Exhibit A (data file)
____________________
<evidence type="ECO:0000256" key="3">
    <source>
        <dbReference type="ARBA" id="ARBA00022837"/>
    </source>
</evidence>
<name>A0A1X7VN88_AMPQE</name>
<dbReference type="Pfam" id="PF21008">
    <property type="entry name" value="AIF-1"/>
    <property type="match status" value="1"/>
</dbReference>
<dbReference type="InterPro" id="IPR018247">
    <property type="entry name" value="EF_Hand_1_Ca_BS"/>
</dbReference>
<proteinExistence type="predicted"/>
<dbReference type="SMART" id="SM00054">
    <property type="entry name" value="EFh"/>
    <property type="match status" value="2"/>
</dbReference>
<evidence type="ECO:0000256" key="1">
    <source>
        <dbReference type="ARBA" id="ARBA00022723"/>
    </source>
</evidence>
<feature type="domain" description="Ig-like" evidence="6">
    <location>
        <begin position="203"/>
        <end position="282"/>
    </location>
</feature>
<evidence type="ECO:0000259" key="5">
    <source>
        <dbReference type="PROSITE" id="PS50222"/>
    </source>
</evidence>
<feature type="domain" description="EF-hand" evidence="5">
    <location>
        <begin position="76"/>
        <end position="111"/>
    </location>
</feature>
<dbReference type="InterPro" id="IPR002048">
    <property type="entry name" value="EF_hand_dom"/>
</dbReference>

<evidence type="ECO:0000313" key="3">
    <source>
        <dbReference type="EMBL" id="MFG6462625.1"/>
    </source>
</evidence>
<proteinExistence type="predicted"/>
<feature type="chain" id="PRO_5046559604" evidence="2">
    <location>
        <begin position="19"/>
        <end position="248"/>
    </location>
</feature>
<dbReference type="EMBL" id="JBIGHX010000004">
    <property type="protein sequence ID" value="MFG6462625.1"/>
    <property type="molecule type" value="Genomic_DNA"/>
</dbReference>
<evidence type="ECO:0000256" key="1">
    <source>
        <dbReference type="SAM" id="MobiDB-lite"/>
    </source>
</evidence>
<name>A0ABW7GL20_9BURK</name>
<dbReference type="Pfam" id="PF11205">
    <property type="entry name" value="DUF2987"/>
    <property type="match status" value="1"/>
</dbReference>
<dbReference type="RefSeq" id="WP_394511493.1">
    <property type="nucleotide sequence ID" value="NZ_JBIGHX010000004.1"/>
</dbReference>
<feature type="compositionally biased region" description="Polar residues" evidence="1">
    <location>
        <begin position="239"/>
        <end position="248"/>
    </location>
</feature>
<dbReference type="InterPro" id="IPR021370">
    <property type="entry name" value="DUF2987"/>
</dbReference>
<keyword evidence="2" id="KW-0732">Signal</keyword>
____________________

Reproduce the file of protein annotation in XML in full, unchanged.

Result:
<evidence type="ECO:0000256" key="3">
    <source>
        <dbReference type="ARBA" id="ARBA00022837"/>
    </source>
</evidence>
<name>A0A1X7VN88_AMPQE</name>
<dbReference type="Pfam" id="PF21008">
    <property type="entry name" value="AIF-1"/>
    <property type="match status" value="1"/>
</dbReference>
<dbReference type="InterPro" id="IPR018247">
    <property type="entry name" value="EF_Hand_1_Ca_BS"/>
</dbReference>
<proteinExistence type="predicted"/>
<dbReference type="SMART" id="SM00054">
    <property type="entry name" value="EFh"/>
    <property type="match status" value="2"/>
</dbReference>
<evidence type="ECO:0000256" key="1">
    <source>
        <dbReference type="ARBA" id="ARBA00022723"/>
    </source>
</evidence>
<feature type="domain" description="Ig-like" evidence="6">
    <location>
        <begin position="203"/>
        <end position="282"/>
    </location>
</feature>
<evidence type="ECO:0000259" key="5">
    <source>
        <dbReference type="PROSITE" id="PS50222"/>
    </source>
</evidence>
<feature type="domain" description="EF-hand" evidence="5">
    <location>
        <begin position="76"/>
        <end position="111"/>
    </location>
</feature>
<dbReference type="InterPro" id="IPR002048">
    <property type="entry name" value="EF_hand_dom"/>
</dbReference>

<evidence type="ECO:0000313" key="3">
    <source>
        <dbReference type="EMBL" id="MFG6462625.1"/>
    </source>
</evidence>
<proteinExistence type="predicted"/>
<feature type="chain" id="PRO_5046559604" evidence="2">
    <location>
        <begin position="19"/>
        <end position="248"/>
    </location>
</feature>
<dbReference type="EMBL" id="JBIGHX010000004">
    <property type="protein sequence ID" value="MFG6462625.1"/>
    <property type="molecule type" value="Genomic_DNA"/>
</dbReference>
<evidence type="ECO:0000256" key="1">
    <source>
        <dbReference type="SAM" id="MobiDB-lite"/>
    </source>
</evidence>
<name>A0ABW7GL20_9BURK</name>
<dbReference type="Pfam" id="PF11205">
    <property type="entry name" value="DUF2987"/>
    <property type="match status" value="1"/>
</dbReference>
<dbReference type="RefSeq" id="WP_394511493.1">
    <property type="nucleotide sequence ID" value="NZ_JBIGHX010000004.1"/>
</dbReference>
<feature type="compositionally biased region" description="Polar residues" evidence="1">
    <location>
        <begin position="239"/>
        <end position="248"/>
    </location>
</feature>
<dbReference type="InterPro" id="IPR021370">
    <property type="entry name" value="DUF2987"/>
</dbReference>
<keyword evidence="2" id="KW-0732">Signal</keyword>